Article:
Airobotics eyes LiDAR tech

ISRAELI concern Airobotics is looking to have LiDAR technology on a drone that could change the game for oil and gas and undertake solar project inspections, Energy News has learned.
Airobotics eyes LiDAR tech Airobotics eyes LiDAR tech Airobotics eyes LiDAR tech Airobotics eyes LiDAR tech Airobotics eyes LiDAR tech

Drone mapping.

Richard Thompson, who was recruited last August to head up Airobotics' Perth base at the CORE Innovation Hub in Perth's CBD, said energy represented a big sector for the company.
Airobotics founder and CEO Ran Krauss has identified Australia as having the biggest market potential due to its mining, agriculture, oil and gas sectors, to say nothing of port authorities and civil infrastructure industries which also present opportunities.
The company has been targeting Western Australia's mining patch first, having undertaken an ongoing trial of its fully-automated industrial grade multi-purpose platform for surveying and mapping and equipment inspection at South32's Worsley Alumina operations.
While it will wait to have more runs on the board in the mining sector before making a substantial move into oil and gas, Thompson said work using LiDAR technology could benefit both sectors, and could be made commercial within months.
"The thing with LiDAR technology is that because it's such a big camera, a lot drones can't carry them, so you need to find something that's suitable for each application," he told Energy News.
"With many competitors, you still need a pilot to fly the drone, but we don't - that's our differentiator."
Apart from LiDAR in oil and gas, the company's pilotless technology could also be used to undertake thermography inspection to give out a signal for panels that need to be replaced on major solar projects.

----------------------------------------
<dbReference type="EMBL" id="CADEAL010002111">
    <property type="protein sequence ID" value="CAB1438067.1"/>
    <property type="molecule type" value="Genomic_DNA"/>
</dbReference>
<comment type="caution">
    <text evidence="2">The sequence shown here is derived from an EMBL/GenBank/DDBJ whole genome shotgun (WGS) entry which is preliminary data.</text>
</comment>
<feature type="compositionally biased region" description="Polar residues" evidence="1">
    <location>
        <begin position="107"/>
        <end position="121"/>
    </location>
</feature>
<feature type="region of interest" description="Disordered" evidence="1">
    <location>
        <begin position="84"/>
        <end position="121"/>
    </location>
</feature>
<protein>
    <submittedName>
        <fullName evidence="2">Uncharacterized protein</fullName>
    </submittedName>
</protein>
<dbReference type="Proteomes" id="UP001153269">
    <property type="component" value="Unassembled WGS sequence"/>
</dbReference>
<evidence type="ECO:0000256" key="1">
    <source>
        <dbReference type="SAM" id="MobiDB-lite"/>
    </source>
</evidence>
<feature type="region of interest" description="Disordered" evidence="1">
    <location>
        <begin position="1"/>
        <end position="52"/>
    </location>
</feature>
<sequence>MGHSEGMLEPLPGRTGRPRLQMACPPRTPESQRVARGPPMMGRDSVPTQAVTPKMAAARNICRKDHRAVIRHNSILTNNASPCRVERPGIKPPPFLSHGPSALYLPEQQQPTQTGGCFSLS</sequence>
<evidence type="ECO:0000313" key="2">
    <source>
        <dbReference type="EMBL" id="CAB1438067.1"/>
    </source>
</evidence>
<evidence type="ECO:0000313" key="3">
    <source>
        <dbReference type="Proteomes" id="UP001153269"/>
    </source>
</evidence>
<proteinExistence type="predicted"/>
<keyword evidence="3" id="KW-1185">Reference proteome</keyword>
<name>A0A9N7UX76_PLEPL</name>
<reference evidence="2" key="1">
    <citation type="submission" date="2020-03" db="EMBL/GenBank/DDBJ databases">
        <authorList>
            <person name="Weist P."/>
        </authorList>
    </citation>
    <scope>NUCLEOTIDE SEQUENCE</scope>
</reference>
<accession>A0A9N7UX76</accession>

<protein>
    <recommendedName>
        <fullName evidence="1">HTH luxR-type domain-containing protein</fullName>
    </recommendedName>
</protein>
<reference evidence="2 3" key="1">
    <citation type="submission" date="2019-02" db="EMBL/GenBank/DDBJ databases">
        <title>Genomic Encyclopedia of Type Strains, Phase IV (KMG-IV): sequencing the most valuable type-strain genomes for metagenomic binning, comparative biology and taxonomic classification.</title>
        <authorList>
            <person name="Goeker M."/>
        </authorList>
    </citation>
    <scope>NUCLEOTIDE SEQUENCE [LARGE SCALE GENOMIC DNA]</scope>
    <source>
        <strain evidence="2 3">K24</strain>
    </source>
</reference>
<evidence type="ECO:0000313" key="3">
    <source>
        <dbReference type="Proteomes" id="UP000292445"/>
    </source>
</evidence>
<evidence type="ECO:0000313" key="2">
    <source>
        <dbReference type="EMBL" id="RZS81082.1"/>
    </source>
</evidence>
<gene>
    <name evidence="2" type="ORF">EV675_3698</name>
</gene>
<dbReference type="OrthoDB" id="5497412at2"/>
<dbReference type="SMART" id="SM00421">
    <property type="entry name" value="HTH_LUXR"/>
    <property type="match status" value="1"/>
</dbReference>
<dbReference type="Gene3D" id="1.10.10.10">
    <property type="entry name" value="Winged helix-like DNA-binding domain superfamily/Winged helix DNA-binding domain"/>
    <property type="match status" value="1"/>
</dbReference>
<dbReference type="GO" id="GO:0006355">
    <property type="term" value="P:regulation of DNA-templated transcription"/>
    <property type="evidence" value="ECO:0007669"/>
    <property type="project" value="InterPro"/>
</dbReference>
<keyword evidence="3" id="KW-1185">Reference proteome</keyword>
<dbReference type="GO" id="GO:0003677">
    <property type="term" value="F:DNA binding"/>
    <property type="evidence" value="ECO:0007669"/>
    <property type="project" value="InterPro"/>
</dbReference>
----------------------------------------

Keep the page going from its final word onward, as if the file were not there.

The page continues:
In this way, Thompson said, "there are a lot of added benefits". 
"Another one of our payloads is a camera that can switch over from infrared to day view," he said.
"It's about working on increasing asset integrity and asset value on each application. 
"In oil and gas there are a lot of large structures which you need to build scaffolding to get on top of things to inspect; whereas you can just use a drone to zoom in and look at it and it can overlap images to notice any changes in rust or integrity."
While the drone business is a crowded market, Thompson, whose background includes both mining and oil and gas, says it's game-changing stuff.
Thompson, who has now been in Perth 12 years, was a chemical engineer originally, working with Rand Mines, one of South Africa's biggest miners, then spent three years at Sasol before returning after a two and a half-year backpacking stint to his home country to consult for equipment suppliers.
He ended up at FLSmidth Krebs and was transferred to WA to service engineering companies in Perth including Ausenco, where he ended up as business development manager.
Last month Airobotics' executive team met Australian federal energy minister Josh Frydenberg in Israel, hosted by Australian Ambassador to Israel Dave Sharma.